By the time that Vatke's Biblical Theology was published, the theological mood in Germany was moving strongly against the type of criticism represented by him and de Wette, criticism that resulted in radical reconstructions of the history of Israelite religion that were at variance with the picture presented in the Old Testament itself. The reunion of Lutheran and Reformed Churches in some parts of Germany occasioned by the defeat of Napoleon, and the 300th anniversary of the Reformation (1817) and the Augsburg Confession (1830) focused attention on Christian doctrine. In some quarters reunion was opposed and a Lutheran Old Prussian Union was formed. At the same time, a revival movement was gaining strength that emphasized the traditional doctrines of the fall of mankind, redemption only by the vicarious sacrifice of Christ, and the need for personal acceptance of salvation. The net result of these tendencies was that the all-encompassing approach of theologians such as de Wette was replaced by a return to seeing the Old Testament as a key element in dogmatic theology. It was the Old Testament, after all, that narrated the Fall of the human race in Genesis 3 (de Wette had denied the historicity of the Fall); and it was the Old Testament (according to the new orthodox piety) that foretold the atoning death of the messiah that was fulfilled in Jesus Christ.
The ascendancy of confessional orthodoxy in Germany from roughly 1830 to 1865 put the theological use of the Old Testament back to where it had been in Germany a hundred years earlier; and yet, even within this confessional orthodoxy there were theologians moving in new directions. One of these was Johannes Christian Konrad von Hofmann (1810-77) who was a professor at Erlangen from 1845 until his death (Rogerson 1984:104-11). As a student in Berlin, Hofmann had studied history under Ranke, and had gained a lifelong interest in what causes events in history and how events are connected. He had also, directly or indirectly, been influenced by the later philosophy of Schelling. The combination of his historical, philosophical and theological interests resulted in an interpretation of the Bible in terms of Heilsgeschichte (salvation history).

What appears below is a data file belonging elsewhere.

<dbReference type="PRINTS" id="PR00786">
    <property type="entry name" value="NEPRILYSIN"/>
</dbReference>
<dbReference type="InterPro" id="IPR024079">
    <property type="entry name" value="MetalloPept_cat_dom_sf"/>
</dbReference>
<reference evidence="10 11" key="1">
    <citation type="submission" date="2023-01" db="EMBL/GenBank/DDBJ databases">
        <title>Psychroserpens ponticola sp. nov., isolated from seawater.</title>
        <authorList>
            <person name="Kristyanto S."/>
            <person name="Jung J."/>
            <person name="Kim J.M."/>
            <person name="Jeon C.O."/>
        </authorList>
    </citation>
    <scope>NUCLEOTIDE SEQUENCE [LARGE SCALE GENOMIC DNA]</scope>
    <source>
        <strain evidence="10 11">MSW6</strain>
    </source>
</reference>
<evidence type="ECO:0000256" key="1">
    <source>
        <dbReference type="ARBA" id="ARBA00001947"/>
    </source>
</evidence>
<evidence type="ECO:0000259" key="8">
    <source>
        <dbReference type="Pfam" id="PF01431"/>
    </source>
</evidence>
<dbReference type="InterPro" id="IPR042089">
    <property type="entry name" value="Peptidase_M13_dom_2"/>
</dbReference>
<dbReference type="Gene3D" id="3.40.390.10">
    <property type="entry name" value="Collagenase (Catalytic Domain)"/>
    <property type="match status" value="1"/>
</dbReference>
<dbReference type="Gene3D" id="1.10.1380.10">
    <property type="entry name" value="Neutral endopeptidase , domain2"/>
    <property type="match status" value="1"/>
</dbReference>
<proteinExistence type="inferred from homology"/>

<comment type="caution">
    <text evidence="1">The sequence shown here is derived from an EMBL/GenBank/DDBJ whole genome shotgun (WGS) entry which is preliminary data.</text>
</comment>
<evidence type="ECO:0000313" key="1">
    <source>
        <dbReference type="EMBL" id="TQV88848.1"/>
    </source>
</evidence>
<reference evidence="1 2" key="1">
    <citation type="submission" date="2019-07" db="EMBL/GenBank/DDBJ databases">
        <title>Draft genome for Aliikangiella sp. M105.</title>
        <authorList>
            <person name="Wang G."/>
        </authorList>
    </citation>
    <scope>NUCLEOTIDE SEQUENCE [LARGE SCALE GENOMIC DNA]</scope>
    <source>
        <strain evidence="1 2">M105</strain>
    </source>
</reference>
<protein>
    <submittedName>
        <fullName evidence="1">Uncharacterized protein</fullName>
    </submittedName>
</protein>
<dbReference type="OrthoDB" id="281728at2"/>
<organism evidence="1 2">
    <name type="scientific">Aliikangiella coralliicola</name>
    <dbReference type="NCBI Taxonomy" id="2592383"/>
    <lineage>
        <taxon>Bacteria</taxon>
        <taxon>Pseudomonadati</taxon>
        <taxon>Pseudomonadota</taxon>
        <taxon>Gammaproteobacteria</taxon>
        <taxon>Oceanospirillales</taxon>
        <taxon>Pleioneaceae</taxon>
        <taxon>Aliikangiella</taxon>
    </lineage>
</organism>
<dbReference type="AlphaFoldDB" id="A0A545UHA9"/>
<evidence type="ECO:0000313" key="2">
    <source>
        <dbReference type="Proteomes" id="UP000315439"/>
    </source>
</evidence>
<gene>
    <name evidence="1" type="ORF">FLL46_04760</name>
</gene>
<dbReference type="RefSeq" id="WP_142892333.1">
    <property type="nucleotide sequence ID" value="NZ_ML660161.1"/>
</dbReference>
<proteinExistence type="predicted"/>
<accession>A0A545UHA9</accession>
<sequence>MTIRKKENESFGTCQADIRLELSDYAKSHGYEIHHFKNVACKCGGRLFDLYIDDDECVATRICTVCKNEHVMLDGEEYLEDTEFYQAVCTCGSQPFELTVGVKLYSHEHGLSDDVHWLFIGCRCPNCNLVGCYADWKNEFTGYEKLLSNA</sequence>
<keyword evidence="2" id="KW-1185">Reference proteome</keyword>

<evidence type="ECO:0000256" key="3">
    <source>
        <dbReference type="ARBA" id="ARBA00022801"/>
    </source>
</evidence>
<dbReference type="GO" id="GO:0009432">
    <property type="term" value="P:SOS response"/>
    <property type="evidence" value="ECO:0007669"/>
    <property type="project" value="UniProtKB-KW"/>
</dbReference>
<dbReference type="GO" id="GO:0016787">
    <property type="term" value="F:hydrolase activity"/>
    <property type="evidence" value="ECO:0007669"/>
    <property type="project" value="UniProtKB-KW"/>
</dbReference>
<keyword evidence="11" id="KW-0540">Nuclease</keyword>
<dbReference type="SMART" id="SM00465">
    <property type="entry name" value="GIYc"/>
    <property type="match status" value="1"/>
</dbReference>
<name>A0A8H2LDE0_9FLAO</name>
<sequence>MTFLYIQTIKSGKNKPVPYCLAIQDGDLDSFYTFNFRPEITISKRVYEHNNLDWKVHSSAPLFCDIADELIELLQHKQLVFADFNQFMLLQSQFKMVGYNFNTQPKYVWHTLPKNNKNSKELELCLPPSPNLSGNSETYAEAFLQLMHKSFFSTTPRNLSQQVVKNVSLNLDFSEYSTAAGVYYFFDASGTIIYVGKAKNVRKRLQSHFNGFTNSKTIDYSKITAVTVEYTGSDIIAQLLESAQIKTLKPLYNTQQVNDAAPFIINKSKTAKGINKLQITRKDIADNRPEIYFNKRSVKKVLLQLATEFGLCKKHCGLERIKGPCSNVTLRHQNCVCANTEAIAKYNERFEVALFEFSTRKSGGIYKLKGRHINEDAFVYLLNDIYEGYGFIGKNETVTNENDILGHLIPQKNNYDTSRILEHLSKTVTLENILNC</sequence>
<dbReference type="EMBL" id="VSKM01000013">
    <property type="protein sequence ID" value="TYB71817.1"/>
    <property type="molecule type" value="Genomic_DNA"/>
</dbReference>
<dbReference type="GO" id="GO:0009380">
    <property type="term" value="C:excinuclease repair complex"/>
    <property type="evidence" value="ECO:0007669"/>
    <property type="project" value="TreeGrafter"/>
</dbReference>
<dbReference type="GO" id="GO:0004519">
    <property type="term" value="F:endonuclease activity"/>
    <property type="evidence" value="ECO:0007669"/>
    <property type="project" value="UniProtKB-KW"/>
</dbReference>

Hofmann believed that the purpose of the creation was to enable the eternal Trinity to have fellowship with the human race. This desire was consummated in the Incarnation and the new possibilities of divine/human fellowship which the Incarnation initiated. History was the process through which God created and sought fellowship with the human race. If God had not wished to create a human race and to have fellowship with it there would be no history. Although Hofmann owed something to Schelling's later philosophy for his understanding of why creation had happened and what history was, he believed that it was only the Bible that contained the record of the divine search for human fellowship. Further, the Bible could only be properly understood by those who had experienced new birth in Christ. They had entered into the fellowship with God which was the purpose of creation, and they could read the Bible as the record of a progressive series of events that had reached its goal in the fellowship that faith in Christ made possible.
This position entailed the following approach to the Old Testament. First, Hofmann accepted and used historical criticism in order to understand and illuminate each historical period described in the Old Testament. Second, he did not allow historical criticism to question the accuracy of the Old Testament record. If it was the account of God's successive actions in history which climaxed in the Incarnation, then it was privileged and beyond criticism. Heilsgeschichte was God's history, and could not be questioned. Third, Hofmann broke with traditional orthodoxy in a number of ways. He did not accept that prophecies in the Old Testament predicted the coming of Christ. Prophets spoke to the people of their own times (Hofmann's historical interests are foremost here). It was Scripture as a whole that was prophetic, as each stage in the divine direction of history led to the next stage, culminating in the coming of Christ. For orthodox scholars, this historical interpretation of prophecies put Hofmann into the company of the 'rationalists'. He was also non-orthodox in his view of the Fall and the atonement. The Fall did not occasion the Incarnation as a remedy for it, and the purpose of the atonement was to assist the human race to overcome its self-alienation which prevented it from receiving what God offered.